What Are Blisters?
- A blister is a tiny pouch of liquid that collects in the top layers of the skin.
- It generally forms when damage is sustained to the outer layer of the skin.
- Fluid accumulates underneath the damaged skin, suppressing the tissue underneath.
- This shields the tissue from additional harm and allows it to heal.
- Almost all blisters are occupied with a fluid known as serum, which is the part of the blood that stays after clotting agents and red blood cells and have been removed.
- Blisters are occasionally filled with blood or excretion if they become swollen or infected.
- Blisters can grow on any part of the body but usually occur on the feet and hands.
What Are The Causes Of Blisters?
Blisters can be caused by:
- Rubbing of the skin;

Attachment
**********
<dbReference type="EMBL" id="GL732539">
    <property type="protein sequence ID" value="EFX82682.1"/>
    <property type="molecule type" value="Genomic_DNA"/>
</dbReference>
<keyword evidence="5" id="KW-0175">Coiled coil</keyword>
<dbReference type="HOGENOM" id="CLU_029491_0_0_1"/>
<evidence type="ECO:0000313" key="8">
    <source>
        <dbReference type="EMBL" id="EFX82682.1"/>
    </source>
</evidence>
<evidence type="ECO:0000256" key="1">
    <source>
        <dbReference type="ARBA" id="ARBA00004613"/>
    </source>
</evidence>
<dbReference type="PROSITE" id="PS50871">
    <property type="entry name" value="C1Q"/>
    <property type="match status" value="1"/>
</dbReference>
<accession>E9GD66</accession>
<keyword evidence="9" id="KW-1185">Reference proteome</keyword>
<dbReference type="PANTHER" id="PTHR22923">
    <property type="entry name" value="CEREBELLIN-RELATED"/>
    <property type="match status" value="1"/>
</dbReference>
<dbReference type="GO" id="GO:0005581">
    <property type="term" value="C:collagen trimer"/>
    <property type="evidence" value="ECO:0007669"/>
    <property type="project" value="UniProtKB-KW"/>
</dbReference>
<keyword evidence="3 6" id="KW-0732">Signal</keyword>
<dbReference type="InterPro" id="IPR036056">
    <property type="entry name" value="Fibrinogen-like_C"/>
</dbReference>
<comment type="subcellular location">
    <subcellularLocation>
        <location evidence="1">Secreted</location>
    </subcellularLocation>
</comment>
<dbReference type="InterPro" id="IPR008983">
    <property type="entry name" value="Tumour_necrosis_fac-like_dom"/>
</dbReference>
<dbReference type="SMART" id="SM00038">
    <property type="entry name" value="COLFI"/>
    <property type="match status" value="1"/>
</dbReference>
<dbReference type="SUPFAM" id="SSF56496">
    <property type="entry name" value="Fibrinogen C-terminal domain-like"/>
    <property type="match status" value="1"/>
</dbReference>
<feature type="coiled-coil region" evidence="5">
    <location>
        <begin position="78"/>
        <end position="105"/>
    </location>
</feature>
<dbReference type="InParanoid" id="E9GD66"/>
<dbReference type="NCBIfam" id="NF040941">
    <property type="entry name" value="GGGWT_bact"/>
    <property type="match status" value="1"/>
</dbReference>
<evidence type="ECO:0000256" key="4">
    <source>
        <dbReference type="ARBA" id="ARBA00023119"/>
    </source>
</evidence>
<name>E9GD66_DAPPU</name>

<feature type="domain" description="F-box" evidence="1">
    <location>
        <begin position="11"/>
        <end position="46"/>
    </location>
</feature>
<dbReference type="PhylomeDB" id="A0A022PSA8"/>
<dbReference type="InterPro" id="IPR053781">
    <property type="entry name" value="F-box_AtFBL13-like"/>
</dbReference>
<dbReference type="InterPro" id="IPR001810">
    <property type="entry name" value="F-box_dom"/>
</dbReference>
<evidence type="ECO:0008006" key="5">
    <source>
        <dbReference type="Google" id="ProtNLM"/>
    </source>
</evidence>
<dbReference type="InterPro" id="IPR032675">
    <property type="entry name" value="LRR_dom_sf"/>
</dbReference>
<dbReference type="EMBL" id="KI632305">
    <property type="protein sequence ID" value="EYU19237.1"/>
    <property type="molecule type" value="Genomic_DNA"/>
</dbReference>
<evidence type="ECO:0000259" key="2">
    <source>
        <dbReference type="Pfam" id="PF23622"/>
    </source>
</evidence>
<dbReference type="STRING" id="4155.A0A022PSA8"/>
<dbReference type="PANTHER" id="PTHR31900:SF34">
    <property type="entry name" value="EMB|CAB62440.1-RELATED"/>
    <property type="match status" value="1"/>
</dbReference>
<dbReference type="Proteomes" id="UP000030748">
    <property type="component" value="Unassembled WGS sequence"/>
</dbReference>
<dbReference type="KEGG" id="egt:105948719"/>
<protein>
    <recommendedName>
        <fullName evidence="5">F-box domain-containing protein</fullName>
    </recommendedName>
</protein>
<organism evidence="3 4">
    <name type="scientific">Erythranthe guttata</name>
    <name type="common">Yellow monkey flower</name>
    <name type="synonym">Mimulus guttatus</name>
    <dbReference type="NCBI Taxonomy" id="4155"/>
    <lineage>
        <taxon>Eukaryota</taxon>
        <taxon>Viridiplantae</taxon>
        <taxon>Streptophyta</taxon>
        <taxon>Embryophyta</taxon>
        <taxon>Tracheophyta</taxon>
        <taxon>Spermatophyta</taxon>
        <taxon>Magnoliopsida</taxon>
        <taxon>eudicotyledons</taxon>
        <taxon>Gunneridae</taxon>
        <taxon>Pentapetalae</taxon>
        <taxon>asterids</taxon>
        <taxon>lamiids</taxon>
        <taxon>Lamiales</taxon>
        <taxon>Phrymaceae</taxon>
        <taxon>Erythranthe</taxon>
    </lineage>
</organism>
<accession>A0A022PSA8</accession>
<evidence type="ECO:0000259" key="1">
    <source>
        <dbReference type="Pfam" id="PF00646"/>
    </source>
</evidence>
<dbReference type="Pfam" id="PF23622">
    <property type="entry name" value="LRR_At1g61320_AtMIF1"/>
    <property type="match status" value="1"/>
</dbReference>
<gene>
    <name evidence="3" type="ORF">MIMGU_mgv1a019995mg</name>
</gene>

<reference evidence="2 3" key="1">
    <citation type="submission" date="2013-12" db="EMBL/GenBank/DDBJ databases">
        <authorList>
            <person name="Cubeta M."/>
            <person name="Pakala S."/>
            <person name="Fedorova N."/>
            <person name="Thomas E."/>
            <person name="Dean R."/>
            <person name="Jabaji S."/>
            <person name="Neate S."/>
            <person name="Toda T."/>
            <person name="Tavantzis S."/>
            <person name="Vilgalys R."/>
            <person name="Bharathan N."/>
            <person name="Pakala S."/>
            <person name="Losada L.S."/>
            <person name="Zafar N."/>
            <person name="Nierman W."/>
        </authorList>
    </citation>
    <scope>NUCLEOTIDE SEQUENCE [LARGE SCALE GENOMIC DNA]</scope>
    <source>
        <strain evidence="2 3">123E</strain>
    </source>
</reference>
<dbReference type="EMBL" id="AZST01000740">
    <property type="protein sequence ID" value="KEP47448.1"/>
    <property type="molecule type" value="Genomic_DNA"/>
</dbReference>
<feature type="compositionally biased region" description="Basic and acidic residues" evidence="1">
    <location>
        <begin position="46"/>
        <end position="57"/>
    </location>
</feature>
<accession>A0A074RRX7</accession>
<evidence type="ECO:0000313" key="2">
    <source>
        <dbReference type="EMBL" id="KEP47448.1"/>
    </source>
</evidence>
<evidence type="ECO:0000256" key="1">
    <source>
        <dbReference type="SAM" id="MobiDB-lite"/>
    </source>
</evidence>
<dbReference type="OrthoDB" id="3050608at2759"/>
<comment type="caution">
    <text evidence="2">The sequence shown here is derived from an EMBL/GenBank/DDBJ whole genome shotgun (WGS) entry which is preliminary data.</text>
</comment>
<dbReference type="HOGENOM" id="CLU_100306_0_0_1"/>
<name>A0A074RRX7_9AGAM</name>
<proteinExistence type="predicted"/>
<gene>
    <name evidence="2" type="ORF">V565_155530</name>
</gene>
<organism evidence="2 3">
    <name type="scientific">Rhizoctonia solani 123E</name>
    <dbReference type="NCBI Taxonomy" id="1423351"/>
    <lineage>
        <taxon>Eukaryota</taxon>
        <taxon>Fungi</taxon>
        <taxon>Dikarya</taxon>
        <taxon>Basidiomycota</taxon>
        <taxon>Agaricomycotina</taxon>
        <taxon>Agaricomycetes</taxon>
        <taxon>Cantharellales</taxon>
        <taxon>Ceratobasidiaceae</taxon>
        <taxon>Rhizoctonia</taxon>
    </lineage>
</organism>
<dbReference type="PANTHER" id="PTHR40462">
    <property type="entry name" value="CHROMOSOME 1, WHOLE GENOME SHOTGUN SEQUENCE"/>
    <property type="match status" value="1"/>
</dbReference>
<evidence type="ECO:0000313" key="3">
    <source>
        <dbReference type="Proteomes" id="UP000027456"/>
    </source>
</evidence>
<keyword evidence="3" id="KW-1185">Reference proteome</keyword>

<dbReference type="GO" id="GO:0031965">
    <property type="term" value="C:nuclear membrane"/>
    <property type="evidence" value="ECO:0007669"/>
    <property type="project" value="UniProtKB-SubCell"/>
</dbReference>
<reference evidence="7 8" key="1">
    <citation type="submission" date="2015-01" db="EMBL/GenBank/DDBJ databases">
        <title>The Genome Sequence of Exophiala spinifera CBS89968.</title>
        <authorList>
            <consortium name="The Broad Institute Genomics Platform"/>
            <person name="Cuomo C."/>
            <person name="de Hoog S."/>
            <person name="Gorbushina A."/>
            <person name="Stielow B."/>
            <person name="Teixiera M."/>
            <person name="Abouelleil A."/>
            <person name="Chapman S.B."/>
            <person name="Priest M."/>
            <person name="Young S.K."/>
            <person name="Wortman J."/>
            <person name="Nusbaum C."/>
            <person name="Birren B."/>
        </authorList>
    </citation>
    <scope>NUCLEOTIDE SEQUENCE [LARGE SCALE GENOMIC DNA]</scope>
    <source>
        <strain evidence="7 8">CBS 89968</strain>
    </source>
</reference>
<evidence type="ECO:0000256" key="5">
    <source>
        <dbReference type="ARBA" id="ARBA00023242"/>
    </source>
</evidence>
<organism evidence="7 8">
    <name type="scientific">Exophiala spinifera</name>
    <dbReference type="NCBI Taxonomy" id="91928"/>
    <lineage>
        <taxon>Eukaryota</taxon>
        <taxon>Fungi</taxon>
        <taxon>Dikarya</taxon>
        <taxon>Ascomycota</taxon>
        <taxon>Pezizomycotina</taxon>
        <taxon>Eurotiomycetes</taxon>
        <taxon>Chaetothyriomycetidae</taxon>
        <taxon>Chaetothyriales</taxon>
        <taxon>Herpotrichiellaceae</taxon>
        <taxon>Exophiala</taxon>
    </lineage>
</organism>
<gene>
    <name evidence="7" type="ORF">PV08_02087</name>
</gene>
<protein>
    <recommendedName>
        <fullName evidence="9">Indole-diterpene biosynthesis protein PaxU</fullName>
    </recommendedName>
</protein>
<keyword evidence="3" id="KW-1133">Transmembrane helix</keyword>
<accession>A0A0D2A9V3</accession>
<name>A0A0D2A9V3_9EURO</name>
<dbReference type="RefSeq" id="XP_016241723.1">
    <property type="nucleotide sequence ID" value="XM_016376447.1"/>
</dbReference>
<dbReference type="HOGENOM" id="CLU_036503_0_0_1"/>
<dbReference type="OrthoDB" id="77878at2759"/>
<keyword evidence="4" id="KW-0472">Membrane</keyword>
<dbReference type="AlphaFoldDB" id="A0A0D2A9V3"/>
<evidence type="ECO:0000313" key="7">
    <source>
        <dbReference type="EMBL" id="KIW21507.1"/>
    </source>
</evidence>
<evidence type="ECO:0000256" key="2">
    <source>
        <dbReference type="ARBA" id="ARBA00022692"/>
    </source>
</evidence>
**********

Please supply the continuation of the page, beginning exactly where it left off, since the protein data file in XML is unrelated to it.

- Touching certain chemicals, such as cleansing agents;
- Heat – for instance, from sunburn or a burn; and
- Medical illnesses, such as chickenpox.
When To Phone Your Doctor
Most blisters heal by themselves within 7 days and don’t need medical assistance.
See your doctor if you notice blisters that:
- Have become infected.
- Extremely sore.
- Keep recurring.
How To Prevent Blisters
There are various methods you can do to stop getting blisters as a result of rubbing, chemicals or sunburn. For instance, you can:
- Wear comfy shoes that fit you well.
- When dealing with detergents or chemicals, wear gloves.
- Always use sunscreen.
- Never burst or press your blisters.
- Even though it may be tempting, try not to rupture your blister because it could result in an infection or prolong the time it takes to heal.
- If you have blisters that are either big or painful, your doctor might decide to lance the blister under hygienic conditions.
- If your blister does happen to burst, don’t pick off any dead skin covering the blister.
- Let the fluid within the blister drain and conceal the affected region with a dry, hygienic bandage to guard it from infection until it is fully healed.
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